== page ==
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Residents told to 'shelter in place' after Texas plant fire

By AFP
media In this handout picture from Robin Petty, smoke is seen rising from the Intercontinental Terminals Company (ITC) plant in the suburb of Deer Park in Houston, Texas on March 19, 2019 AFP/File

Residents of two suburbs near the US city of Houston were warned Thursday to "shelter in place" after elevated levels of a volatile chemical were detected following an industrial plant fire.

The Texas cities of Deer Park, where the Intercontinental Terminals Company (ITC) plant is located, and Galena Park both issued the alerts.

A fire, which ignited Sunday and was finally extinguished Wednesday, burned through several chemical storage tanks at the plant -- sending a giant plume of black smoke over much of the Houston area and panicking residents.

Officials had insisted that the air quality remained safe. But ITC said early Thursday that responders at the site of the extinguished blaze had detected increased levels of benzene.

"These levels are below those that represent an immediate risk. We have notified the surrounding municipalities," ITC said in a statement.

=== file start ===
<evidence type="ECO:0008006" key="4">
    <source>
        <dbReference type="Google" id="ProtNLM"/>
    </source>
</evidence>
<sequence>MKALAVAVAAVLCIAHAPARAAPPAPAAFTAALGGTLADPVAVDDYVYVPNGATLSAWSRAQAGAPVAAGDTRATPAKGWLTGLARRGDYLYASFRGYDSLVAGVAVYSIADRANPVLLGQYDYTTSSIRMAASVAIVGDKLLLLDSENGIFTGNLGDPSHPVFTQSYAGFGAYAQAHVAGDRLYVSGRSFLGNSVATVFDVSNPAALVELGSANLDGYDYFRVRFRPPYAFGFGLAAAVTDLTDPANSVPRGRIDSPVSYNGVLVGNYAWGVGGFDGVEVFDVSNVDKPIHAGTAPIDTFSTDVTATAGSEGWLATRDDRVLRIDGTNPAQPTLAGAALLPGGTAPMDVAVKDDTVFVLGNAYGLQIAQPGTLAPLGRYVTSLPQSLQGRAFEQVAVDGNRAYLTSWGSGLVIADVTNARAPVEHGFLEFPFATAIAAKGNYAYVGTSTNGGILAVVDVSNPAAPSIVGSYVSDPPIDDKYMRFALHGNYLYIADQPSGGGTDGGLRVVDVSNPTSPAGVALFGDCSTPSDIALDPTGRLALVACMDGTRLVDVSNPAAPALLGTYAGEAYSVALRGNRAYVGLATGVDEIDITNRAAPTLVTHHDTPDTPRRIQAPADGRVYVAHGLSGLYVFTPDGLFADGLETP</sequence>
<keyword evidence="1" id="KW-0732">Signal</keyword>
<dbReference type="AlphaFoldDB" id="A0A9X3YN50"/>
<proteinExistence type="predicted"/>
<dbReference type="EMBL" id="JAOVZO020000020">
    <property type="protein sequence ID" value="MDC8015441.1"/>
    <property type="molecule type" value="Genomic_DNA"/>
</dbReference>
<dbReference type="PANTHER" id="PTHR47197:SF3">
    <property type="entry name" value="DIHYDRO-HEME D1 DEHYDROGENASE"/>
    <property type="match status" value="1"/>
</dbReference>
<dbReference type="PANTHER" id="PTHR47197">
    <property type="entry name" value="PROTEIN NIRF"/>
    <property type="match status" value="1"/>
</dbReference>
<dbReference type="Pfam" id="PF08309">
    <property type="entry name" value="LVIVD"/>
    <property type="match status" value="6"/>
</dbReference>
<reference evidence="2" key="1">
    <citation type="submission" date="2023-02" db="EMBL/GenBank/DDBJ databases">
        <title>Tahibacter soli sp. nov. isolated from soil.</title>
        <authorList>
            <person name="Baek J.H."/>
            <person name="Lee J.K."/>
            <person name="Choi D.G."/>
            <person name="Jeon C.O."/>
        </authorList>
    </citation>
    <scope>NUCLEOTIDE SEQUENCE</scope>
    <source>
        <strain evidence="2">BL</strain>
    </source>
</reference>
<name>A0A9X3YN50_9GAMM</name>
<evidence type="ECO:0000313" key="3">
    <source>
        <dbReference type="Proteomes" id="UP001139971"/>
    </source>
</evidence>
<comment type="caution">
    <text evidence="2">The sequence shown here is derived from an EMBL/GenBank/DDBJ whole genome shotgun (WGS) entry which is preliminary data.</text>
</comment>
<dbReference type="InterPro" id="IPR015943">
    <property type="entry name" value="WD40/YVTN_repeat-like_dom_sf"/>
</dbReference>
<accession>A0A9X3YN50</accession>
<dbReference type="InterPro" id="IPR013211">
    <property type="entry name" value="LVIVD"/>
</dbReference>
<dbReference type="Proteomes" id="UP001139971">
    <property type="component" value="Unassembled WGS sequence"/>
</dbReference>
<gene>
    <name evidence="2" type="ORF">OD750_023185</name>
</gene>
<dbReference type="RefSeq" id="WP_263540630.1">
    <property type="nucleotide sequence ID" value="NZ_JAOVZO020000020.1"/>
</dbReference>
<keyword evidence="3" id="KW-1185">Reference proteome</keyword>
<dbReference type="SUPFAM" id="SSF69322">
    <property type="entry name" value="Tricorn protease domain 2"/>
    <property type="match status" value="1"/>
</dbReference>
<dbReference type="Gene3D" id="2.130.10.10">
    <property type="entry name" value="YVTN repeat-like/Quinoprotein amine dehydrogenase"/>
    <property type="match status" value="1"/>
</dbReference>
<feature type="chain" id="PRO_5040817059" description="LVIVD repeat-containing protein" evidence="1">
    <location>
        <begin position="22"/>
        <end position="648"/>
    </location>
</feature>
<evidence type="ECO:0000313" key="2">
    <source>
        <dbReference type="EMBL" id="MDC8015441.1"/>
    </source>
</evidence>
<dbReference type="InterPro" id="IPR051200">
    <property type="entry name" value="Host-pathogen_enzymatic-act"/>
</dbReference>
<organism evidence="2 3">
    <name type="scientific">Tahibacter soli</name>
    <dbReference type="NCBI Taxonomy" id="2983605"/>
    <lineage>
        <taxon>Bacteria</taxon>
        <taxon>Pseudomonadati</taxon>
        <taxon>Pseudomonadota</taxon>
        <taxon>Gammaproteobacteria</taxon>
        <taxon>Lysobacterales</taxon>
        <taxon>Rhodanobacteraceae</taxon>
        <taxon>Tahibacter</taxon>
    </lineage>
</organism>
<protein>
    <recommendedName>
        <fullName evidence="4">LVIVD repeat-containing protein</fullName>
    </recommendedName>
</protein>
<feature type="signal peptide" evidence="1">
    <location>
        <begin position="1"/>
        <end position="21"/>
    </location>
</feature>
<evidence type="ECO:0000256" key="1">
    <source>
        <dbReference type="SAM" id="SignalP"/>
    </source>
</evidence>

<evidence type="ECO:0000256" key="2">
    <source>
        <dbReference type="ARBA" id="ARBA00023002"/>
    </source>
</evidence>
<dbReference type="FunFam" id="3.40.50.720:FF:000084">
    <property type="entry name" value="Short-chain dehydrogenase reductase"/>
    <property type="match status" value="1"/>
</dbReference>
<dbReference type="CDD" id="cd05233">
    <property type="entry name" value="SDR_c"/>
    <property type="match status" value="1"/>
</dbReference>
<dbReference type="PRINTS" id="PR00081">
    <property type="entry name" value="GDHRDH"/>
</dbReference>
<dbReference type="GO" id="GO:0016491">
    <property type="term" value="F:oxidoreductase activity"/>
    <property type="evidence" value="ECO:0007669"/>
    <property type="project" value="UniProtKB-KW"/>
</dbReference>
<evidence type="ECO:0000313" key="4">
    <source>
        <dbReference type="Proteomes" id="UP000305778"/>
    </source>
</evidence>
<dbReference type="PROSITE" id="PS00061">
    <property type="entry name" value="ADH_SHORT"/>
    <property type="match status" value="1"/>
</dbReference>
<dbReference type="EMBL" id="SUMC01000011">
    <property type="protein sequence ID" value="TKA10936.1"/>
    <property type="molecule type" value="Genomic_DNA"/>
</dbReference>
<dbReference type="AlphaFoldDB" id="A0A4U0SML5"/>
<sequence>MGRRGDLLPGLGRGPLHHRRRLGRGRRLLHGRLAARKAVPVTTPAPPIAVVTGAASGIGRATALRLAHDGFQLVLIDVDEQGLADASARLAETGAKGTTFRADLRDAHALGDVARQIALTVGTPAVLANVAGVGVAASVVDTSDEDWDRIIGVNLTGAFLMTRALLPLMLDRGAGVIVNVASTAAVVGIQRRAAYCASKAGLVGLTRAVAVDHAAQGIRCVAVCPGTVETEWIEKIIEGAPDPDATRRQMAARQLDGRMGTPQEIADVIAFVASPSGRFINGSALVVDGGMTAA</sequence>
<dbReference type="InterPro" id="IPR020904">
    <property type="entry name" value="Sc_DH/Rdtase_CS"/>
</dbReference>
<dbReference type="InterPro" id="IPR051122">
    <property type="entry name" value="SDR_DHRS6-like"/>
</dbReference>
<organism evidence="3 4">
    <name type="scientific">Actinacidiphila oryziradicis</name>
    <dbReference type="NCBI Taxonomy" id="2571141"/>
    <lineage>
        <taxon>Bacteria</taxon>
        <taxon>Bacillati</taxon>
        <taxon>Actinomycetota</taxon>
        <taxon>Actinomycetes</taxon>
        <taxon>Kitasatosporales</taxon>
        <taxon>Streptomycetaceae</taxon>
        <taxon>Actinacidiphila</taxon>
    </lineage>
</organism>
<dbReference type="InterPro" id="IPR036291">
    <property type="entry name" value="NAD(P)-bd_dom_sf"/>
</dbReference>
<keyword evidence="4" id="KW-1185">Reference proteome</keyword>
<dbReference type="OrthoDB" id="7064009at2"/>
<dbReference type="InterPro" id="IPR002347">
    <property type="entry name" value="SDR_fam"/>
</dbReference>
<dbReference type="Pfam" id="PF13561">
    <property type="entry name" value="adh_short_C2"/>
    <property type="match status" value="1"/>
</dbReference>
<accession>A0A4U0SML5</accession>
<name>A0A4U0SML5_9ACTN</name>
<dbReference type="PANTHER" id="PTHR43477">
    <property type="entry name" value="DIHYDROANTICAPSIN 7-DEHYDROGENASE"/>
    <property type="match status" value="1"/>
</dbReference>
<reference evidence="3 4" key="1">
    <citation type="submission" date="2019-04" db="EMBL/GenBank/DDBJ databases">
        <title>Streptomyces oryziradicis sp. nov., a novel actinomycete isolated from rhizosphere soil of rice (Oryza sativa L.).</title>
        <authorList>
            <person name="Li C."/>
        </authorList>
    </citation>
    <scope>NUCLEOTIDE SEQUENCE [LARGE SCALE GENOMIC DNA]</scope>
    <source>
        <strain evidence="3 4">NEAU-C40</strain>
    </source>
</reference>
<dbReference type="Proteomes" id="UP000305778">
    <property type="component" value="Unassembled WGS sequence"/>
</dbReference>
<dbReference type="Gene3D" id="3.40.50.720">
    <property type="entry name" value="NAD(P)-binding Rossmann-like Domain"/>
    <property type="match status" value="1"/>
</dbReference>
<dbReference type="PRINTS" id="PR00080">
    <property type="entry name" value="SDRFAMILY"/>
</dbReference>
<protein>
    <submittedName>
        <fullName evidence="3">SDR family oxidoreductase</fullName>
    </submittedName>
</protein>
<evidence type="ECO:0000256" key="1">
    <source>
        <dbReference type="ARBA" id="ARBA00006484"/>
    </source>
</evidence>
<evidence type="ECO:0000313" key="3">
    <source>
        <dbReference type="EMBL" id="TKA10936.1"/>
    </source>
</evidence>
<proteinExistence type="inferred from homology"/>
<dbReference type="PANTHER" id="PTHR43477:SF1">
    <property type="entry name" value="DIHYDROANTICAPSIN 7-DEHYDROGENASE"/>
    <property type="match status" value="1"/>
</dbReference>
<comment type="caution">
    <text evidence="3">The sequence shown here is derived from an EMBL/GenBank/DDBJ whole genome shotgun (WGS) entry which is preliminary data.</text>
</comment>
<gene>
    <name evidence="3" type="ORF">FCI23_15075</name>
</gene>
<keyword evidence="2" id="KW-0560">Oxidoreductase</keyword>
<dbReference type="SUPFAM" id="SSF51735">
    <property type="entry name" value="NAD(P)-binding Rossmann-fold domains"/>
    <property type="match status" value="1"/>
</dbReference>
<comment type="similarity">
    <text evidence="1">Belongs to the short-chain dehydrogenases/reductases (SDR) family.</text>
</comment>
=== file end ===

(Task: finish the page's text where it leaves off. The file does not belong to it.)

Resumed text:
Deer Park placed a number of barricades on city streets and told residents to stay in their homes. School was canceled and local court business was rescheduled.

Benzene is a quickly-evaporating chemical used in the manufacture of other chemicals and synthetic products, according to the Centers for Disease Control (CDC).

Long-term exposure to high-levels of benzene can cause cancer, according to the CDC.

"We are continuing to monitor to verify if this is a short-term, one time exposure or a longer exposure," said Lina Hidalgo, the chief executive of Harris County where Houston and its suburbs are located.

"At the level of benzene we are seeing now for the current duration it should not cause symptoms even in the area impacted," Hidalgo said in a statement.

Since the fire ignited over the weekend, the burning storage tanks filled with chemicals used in gasoline mixtures and paint thinners left many residents worried about exposure to the fumes.

Company and government officials had said testing consistently showed air quality remained below hazardous levels throughout the incident.

There were no serious injuries reported from the fire.

 
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